“It is more difficult to organise a peace than to win a war,” said Aristotle, a long, long time ago. Good philosophy never dates, however, and at moments like these his words are all too relevant.
In the Democratic Republic of Congo, the rebels have surrendered and white-clothed women are victory-parading through the streets of Kinshasa; the usually sober BBC asks if this means peace in the DRC, finally; and seasoned UN diplomats are dancing in conquered rebel strongholds and crowing about the military success of their new, amped-up peacekeeping force, for which South Africa put the lives of 1 345 soldiers on the line.
Before we get into the headaches of post-conflict resolution – and there are plenty – it’s worth acknowledging that all this congratulatory back-slapping is not entirely misplaced. In the space of a few days, the Congolese Army, with the intimidating support of those heavily-armed UN peacekeepers, was able to deal a decisive blow to the M23 movement’s military capacity. In military terms, it was a stunning success, and achieved the goal of bringing the rebels, tails firmly between their legs, back to the negotiating table.
“The chief of general staff and the commanders of all major units are requested to prepare troops for disarmament, demobilisation and reintegration on terms to be agreed with the government of Congo,” said M23 chief Bertrand Bisimwa, refraining for once from his usual bombast to simply acknowledge the new status quo. As a fighting force, M23 are finished. For now.
South Africa has plenty of reason to be pleased. Our soldiers acquitted themselves well (and, more importantly, escaped unscathed), our Rooivalk helicopters saw combat action for the first time in their 23-year history, and our president went ahead and signed a staggeringly large energy contract with the Congolese government, who were no doubt inclined towards generosity thanks to South Africa’s efforts against M23. Such are the spoils of war.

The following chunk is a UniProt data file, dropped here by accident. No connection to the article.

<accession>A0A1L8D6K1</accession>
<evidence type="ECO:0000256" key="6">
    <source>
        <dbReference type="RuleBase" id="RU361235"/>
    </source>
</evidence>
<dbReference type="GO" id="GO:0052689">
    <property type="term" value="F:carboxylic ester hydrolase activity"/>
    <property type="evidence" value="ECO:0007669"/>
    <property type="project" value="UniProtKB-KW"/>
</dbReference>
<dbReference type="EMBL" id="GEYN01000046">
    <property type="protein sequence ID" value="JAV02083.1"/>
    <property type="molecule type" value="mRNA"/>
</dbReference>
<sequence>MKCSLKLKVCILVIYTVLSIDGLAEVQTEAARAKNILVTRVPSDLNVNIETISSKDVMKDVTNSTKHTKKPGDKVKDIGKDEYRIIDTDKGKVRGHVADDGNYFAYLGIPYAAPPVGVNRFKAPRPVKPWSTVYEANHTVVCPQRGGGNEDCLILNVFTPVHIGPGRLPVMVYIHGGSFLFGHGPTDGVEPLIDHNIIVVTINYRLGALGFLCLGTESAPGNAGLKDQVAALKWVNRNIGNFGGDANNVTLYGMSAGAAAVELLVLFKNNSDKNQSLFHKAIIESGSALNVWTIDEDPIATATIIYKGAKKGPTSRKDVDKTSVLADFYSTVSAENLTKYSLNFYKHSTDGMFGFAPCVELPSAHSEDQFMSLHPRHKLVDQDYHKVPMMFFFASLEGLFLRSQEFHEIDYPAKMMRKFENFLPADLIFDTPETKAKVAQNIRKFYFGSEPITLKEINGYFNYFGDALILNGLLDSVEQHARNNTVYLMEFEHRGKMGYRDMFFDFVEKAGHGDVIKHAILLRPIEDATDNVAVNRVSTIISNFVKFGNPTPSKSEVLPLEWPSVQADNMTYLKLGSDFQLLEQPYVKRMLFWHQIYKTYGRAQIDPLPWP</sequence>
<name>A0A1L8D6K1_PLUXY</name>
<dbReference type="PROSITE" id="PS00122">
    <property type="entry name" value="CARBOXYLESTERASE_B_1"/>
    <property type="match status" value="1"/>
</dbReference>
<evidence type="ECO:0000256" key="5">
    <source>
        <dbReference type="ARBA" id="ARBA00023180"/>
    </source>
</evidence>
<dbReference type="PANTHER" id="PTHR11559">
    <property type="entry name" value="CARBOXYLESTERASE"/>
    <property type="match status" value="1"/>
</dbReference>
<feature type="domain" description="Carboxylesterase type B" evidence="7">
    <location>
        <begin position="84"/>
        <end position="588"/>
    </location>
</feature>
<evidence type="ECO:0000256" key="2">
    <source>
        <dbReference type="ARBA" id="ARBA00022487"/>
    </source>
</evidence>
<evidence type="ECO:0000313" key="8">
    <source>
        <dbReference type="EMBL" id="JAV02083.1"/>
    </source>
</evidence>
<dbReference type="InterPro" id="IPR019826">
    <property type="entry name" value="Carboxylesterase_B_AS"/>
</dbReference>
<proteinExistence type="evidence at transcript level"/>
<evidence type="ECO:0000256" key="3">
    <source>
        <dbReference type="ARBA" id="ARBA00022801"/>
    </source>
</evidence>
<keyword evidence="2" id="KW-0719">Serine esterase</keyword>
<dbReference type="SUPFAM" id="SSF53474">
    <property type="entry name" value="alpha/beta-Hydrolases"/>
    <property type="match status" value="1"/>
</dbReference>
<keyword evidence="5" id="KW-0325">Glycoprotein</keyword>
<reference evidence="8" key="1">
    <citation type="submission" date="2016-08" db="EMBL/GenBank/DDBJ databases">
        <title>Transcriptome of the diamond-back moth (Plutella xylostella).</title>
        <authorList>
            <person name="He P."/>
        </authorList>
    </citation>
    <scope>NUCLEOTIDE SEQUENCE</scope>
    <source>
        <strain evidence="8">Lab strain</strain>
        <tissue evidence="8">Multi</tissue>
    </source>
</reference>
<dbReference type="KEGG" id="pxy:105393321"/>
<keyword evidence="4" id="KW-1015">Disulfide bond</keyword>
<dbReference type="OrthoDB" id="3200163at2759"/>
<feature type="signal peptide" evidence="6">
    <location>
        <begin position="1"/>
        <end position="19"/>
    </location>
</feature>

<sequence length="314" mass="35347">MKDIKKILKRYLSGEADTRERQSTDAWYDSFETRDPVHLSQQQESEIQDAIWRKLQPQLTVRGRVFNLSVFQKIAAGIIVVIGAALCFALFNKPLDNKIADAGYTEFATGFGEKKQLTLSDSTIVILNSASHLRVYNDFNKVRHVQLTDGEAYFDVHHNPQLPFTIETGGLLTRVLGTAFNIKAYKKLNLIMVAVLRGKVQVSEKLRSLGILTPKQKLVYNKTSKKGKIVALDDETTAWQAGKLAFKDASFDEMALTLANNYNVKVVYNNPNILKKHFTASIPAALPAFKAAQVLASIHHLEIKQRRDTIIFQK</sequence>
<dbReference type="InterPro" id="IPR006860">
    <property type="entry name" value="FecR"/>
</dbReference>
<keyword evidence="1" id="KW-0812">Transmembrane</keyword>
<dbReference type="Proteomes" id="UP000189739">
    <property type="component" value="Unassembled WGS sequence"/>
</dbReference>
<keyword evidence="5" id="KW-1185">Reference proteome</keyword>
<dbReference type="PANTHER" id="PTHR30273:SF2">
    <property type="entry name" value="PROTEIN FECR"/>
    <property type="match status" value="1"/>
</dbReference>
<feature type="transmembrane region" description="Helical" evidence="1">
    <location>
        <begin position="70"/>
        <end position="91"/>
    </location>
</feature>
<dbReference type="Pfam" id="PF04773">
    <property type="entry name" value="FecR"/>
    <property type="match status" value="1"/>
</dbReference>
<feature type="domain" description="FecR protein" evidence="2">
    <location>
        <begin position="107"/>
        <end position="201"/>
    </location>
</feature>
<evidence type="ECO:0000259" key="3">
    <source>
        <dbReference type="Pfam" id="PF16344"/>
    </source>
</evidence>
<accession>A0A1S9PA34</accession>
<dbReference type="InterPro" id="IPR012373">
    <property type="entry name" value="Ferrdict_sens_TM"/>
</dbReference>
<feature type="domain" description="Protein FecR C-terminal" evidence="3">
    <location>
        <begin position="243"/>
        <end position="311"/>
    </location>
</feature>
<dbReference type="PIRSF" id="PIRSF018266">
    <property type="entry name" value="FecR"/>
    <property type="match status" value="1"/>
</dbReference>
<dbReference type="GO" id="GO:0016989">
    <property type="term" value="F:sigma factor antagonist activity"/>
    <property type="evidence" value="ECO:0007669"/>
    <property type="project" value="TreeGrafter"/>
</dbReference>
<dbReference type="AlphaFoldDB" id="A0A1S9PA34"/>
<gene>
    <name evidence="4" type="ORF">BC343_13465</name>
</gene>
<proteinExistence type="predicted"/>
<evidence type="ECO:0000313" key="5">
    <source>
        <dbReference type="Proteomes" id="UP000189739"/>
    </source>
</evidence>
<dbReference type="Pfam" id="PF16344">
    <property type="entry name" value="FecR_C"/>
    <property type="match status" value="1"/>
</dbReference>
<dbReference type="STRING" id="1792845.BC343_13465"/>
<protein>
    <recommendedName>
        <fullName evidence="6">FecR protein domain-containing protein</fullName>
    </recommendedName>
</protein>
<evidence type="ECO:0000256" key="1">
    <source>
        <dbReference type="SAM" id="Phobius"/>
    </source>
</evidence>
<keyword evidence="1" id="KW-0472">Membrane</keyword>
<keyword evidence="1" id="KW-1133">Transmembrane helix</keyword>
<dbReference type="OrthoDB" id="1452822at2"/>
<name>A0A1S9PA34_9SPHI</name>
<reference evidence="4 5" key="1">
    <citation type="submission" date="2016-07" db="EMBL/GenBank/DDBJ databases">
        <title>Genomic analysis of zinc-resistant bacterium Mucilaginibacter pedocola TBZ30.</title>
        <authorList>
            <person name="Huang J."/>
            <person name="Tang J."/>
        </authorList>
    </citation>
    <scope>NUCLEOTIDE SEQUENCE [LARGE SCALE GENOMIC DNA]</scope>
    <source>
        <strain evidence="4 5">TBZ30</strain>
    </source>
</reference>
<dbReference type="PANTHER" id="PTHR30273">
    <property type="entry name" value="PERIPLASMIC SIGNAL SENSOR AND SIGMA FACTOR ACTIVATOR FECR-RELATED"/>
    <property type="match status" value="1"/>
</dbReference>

The United Nations too is justifiably satisfied. Its risky experiment to give select peacekeepers an offensive mandate – allowing them to go on the attack against the rebels, instead of the usual policy of acting in self-defence only – is being hailed as a success, and may yet change the blueprint for peacekeeping operations in the future.
It is hard to underestimate the significance of this change in approach. From rigorously defending its impartiality and neutrality, the UN has now accepted that in order to make a real difference it must be a protagonist in certain conflict situations. This expands the range of conflict resolution options available to UN decision-makers, but also means they will be taking sides – as they did in the DRC, lining up behind the Congolese government – which will make UN intervention even more fraught than usual and will certainly complicate the work of the UN’s various humanitarian agencies.
So now the war against M23 is won, it’s on to the really difficult business of winning the peace – a challenge of an altogether more daunting magnitude, as Aristotle well knew.